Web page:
Contrary to what some might want to believe Leave it to Beaver was far from documentary and no one, not even the actors in Cleaver family had families like the Cleavers. Those of us who had less than ideal families could hold onto that safe and comforting image. I recall watching reruns of Father Knows Best as a teenager and finding comfort in that bland, safe predictable family. In an age of high anxiety it worked. So glad you enjoyed the piece.

      Like

  3. Amazing how an image can become reality for some people. The 1950s were a pretty hot and happening time, but if all you did was watch shows on TV, you’d think it was super neat and everything was pleasant.

    Reading this felt like watching Pleasantville all over again. When the outside world is allowed in, how is it gonna change for better or worse? Only in the vacuum of a TV show can the world look so simple.

    Like

    • All of the sitcoms, particularly the family sitcoms of that time period were as far removed from the reality of all the changes going on in the greater world.That’s the mythical world Trump talks about when he wants to Make America Great Again. This all-white place where women knew their place and the nuclear family was Mom Dad sis and brother.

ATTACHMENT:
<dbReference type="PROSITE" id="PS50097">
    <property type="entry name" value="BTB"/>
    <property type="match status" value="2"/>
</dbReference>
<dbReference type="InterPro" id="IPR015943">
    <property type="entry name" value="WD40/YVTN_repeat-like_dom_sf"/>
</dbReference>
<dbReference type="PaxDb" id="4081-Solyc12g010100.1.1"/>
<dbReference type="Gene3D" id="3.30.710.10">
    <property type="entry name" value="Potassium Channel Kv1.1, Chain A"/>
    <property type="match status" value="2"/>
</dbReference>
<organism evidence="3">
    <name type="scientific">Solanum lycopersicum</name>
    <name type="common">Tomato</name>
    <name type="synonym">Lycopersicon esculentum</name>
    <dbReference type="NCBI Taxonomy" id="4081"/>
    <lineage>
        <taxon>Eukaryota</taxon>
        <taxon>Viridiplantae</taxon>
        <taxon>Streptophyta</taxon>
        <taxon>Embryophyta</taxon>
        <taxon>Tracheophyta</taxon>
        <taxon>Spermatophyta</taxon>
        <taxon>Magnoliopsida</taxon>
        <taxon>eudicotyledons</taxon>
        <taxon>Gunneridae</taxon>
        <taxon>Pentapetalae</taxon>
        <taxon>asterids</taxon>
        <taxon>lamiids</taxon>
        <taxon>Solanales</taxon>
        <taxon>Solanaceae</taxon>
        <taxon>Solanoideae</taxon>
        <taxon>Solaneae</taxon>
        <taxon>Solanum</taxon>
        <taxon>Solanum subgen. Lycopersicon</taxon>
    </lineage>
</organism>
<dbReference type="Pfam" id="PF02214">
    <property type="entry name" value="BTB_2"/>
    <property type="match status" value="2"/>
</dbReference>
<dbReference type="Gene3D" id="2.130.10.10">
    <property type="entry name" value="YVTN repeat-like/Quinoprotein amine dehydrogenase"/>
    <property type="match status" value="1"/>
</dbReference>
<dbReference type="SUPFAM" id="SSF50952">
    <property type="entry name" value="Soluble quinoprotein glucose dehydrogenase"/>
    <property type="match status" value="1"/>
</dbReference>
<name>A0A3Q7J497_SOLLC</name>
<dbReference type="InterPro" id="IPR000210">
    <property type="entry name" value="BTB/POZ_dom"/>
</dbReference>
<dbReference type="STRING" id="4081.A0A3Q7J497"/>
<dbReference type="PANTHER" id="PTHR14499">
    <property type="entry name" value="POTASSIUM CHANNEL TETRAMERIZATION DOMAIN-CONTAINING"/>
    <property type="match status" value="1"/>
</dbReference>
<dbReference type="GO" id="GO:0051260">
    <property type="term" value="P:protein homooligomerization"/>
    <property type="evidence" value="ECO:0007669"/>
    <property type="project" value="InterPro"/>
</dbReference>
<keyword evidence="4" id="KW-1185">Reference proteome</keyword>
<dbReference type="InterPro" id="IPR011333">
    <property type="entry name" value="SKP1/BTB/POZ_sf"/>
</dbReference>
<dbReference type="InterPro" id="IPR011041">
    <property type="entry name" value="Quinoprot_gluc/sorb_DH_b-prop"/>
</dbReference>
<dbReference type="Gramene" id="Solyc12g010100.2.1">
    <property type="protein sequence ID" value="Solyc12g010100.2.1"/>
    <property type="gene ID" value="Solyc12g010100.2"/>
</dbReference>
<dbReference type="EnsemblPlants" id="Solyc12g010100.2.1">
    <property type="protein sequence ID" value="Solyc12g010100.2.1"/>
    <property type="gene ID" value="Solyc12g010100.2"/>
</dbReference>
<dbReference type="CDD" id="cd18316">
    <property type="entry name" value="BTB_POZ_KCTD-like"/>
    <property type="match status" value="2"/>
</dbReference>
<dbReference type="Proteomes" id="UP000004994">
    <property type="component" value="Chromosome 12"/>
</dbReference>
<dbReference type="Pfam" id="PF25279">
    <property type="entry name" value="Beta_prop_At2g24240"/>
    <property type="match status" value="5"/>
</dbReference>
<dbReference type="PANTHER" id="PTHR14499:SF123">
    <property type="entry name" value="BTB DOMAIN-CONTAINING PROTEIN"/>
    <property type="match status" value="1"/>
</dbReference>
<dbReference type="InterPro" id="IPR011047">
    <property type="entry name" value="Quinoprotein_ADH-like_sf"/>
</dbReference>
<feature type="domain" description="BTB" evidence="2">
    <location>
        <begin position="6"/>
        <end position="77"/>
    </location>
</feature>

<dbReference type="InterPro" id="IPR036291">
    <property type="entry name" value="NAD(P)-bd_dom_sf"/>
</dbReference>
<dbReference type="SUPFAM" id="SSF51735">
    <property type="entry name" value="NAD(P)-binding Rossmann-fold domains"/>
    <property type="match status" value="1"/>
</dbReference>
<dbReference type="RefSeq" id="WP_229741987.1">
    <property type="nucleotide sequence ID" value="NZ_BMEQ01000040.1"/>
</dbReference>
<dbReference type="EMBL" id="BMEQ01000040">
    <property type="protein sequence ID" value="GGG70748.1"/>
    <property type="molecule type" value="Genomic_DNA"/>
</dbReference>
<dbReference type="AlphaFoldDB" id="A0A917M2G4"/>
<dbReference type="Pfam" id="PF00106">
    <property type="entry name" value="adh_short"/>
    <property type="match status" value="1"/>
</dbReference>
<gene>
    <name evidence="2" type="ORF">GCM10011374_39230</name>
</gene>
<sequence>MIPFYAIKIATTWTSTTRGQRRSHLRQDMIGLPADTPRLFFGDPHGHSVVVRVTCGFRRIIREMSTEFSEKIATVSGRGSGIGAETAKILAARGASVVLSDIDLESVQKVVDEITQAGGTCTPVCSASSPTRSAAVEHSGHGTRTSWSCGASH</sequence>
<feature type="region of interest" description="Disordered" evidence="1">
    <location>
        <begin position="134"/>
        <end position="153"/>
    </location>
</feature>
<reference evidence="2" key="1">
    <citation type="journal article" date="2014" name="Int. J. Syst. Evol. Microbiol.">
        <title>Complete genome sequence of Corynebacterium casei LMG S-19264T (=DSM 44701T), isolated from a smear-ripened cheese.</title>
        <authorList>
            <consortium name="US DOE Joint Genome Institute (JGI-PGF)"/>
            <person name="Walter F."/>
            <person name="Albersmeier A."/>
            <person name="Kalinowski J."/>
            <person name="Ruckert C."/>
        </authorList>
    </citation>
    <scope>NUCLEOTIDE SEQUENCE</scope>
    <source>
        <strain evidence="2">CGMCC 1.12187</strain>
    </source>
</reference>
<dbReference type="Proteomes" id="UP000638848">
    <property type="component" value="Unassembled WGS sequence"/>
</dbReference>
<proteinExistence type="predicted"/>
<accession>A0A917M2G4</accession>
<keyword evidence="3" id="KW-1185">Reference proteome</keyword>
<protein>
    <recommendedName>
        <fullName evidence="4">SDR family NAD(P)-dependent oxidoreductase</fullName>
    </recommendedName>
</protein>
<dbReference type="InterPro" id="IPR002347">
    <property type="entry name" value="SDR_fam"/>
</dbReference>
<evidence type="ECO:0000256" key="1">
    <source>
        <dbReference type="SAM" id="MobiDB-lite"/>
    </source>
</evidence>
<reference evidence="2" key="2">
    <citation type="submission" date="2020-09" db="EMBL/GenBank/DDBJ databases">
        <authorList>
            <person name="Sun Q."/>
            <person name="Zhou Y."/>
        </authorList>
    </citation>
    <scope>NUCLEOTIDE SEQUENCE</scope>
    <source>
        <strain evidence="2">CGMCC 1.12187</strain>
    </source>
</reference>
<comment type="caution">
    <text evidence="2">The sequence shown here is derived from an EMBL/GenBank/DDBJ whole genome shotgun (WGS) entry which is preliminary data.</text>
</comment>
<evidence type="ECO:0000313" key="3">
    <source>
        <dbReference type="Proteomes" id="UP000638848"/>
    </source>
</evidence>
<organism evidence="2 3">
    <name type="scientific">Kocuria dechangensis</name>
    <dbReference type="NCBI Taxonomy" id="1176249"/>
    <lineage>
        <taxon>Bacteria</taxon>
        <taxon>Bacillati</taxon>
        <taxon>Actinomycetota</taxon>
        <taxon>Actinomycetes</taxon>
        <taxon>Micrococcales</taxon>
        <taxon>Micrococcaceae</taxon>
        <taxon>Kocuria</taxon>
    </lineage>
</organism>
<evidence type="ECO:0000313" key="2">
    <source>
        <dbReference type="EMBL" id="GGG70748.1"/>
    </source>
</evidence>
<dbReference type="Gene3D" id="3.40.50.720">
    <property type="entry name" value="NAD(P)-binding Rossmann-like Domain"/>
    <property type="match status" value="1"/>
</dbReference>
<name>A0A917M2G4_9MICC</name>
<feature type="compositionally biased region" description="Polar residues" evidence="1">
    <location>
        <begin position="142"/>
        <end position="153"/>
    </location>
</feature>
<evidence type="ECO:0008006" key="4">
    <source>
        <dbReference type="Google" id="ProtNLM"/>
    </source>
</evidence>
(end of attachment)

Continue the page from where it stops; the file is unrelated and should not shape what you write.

Liked by 1 person

Leave a Reply

Fill in your details below or click an icon to log in:

WordPress.com Logo

You are commenting using your WordPress.com account. Log Out /  Change )

Google photo

You are commenting using your Google account. Log Out /  Change )

Twitter picture

You are commenting using your Twitter account. Log Out /  Change )

Facebook photo

You are commenting using your Facebook account. Log Out /  Change )

Connecting to %s

%d bloggers like this: